Review and recipes for Kong dog toys.
Despite owning and training dogs for many years, I have never purchased a Kong dog toy before. Mainly because my dogs always had company and rarely left alone and because I was lucky enough not have a dog that would fret when left.
However, I have only one dog these days – a batty collie names Floss. She’s getting on in years now and has recently become rather clingy. A couple of times I have returned home after a couple of hours to hear her barking as I get out of the car. On top of this, my neighbour informed me that one day Floss was barking for quite a long time – although she did say that wasn’t the norm, (phew).
Nevertheless, on hearing this, we decided to set up a camera to see how she behaved when left. We discovered that she whines and paces as soon as the door is closed. She will settle, but only right behind the front door. The whole time she’s alone she periodically lifts her head; listening for clues that may suggest we are returning. She doesn’t really move from this spot and chooses to lie on the itchy doormat rather than her cosy bed!
History and development of the Kong toy.
It was then that I decided to try a Kong toy to provide her with a distraction for the few times we have to leave her alone. The Kong product, devised by Joe Markham in the 1970’s, has quite an interesting background.
While working on a vehicle in his yard, Joe noticed that his German Shepherd dog Fritz began chewing on a hard rubber suspension device. Since it bothered him that Fritz spent a lot of time chewing on hard items like rocks, he decided to see if he could develop the suspension device into a dedicated dog toy.
He spent nearly six years experimenting with various compounds which would re-produce the vehicle part. The toy allegedly got its name because a friend of Joe’s remarked one day that it looked like an ear plug for King Kong!
Nowadays, it is probably one of the best known dog toys in the world. Even though there have been new styles made by other manufacturers, the original Kong remains the most popular and well known interactive dog toy.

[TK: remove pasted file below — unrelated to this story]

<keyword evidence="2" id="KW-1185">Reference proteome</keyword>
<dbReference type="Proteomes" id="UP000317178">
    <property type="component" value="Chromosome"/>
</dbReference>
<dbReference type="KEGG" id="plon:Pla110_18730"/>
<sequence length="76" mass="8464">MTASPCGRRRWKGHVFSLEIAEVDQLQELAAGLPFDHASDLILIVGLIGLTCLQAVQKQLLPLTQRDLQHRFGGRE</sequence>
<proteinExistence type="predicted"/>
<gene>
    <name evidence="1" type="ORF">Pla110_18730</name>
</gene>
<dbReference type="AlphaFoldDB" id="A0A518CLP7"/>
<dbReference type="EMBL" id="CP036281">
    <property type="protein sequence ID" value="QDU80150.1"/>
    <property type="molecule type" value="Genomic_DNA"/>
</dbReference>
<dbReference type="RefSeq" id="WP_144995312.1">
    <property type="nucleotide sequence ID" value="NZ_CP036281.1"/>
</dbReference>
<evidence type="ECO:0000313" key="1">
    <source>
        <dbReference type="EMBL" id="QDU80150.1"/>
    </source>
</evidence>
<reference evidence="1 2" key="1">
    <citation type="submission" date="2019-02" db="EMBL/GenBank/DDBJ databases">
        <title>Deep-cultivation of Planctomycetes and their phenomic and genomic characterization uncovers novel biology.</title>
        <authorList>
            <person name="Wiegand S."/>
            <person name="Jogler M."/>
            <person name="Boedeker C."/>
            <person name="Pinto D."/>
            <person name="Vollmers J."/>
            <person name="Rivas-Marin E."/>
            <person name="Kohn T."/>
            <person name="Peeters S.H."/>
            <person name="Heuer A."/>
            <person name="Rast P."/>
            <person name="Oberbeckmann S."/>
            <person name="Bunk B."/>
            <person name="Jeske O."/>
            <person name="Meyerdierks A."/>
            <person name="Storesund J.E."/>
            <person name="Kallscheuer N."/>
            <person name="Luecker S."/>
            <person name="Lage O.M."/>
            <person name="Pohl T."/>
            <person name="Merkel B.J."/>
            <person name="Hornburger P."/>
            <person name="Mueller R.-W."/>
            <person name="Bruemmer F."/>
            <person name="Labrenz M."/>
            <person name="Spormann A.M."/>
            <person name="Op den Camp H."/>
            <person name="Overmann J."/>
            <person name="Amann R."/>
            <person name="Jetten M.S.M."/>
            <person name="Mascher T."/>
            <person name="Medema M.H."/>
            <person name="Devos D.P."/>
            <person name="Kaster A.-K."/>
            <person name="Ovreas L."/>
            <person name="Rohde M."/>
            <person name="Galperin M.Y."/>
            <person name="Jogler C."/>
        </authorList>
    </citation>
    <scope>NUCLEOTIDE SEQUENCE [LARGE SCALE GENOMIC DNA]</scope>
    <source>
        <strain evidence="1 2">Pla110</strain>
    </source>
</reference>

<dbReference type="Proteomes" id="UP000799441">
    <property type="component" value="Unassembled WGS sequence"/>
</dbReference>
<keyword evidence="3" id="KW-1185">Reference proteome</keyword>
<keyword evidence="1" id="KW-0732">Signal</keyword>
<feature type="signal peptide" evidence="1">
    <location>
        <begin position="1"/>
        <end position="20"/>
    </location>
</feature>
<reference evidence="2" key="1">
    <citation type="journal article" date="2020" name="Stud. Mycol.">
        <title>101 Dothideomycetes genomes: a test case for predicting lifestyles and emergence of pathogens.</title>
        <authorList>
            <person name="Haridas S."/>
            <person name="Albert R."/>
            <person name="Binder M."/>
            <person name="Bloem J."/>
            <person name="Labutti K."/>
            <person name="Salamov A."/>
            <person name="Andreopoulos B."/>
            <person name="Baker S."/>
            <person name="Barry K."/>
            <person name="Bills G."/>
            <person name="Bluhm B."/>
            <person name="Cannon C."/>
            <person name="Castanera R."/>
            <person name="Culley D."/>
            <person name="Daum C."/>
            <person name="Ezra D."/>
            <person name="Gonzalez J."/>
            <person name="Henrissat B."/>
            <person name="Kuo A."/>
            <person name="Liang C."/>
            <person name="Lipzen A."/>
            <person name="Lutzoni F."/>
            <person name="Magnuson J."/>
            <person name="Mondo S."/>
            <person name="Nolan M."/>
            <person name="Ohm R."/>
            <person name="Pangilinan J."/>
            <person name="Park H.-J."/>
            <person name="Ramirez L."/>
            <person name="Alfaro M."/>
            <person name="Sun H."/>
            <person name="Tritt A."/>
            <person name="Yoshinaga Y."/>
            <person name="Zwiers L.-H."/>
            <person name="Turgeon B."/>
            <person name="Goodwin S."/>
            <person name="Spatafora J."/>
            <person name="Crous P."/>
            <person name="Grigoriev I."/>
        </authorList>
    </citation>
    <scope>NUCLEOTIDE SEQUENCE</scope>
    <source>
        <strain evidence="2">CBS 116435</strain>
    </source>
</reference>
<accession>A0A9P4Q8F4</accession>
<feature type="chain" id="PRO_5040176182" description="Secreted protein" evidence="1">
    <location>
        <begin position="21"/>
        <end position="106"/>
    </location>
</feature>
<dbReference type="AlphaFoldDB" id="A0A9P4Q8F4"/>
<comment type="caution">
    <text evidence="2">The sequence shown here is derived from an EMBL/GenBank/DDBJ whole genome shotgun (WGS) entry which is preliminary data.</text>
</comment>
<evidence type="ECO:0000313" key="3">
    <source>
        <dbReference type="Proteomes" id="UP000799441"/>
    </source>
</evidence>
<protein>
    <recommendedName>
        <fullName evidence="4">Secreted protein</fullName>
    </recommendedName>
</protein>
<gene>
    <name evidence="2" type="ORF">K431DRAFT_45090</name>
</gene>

What makes them different from other dog toys?
The toy comes in three different sizes to suit all breeds of dogs. It can be stuffed with food, or treats, to keep dogs busy. They are said to be particularly useful for dogs that suffer mild separation anxiety. The treat toy provides stimulation and helps the dog to remain calm.
Because it takes a bit of effort for dogs to extract the food from the toy, it reduces destructive behaviour and helps dogs feel less anxious when left alone. Chewing is, in fact, a natural stress buster for dogs. Chewing releases calming hormones. However, this often means dogs will chew on things you’d rather they didn’t!
On first introducing Floss to the Kong, I stuffed it with raw mince and grated carrot. We set up a video to see how this would alter her behaviour when she was left for an hour. The result was quite dramatic. Floss took the Kong with great gusto when it was offered to her. She went off to settle in the living room and barely gave any attention to us leaving the house.
Watching the camera, we saw that she spent all of her time, chewing and rolling the Kong. She didn’t pace, or whine once. The only disappointing element was that she managed to lose the toy underneath a chair. She was unable to reach it, which meant that she immediately went back to whining and sitting at the door.
I began to think about what to stuff the Kong with. A Kong and its contents can be frozen, meaning it will last much longer. You could even stuff more than one Kong if you intend to be out of the house a little longer.
What to stuff in a Kong?
There are lots of things you could stuff the Kong with, many of them really healthy additions to your dog’s diet too! Here are few ideas to get you going.
Mashed sweet potato; either on its own, or mixed with small pieces of cooked liver, peas, grated raw carrot.
Peanut butter is another popular choice and dogs love it. BUT, it is high in calories and it is also important to check the label carefully. Avoid products containing artificial sweeteners, such as Xylitol, as this is toxic to dogs.
Any wet, or dry dog food, that your dog usually eats.
Scrambled egg. On its own or mixed with a small amount of soaked whole meal bread to bind it together.
Cottage cheese. On its own, or mixed with tuna.
Raw mince. Good for freezing.
Freezing a Kong is a good way to make them last longer. A frozen Kong is great as a refreshing treat in hot weather too. Use onion and salt free stock and you have a fantastic tasting doggy lollipop that your dog will relish!
I was really impressed with the instant effectiveness of the Kong. For dogs with mild separation anxiety, Kongs can be really helpful. Kongs are also great for helping dogs to settle when visitors come round. They are brilliant to keep puppies occupied for a while too.
Floss already associates us leaving the house with being handed a tasty stuffed toy treat – if she could talk, I think she would even be asking when we are next going out so she can settle down with her Kong!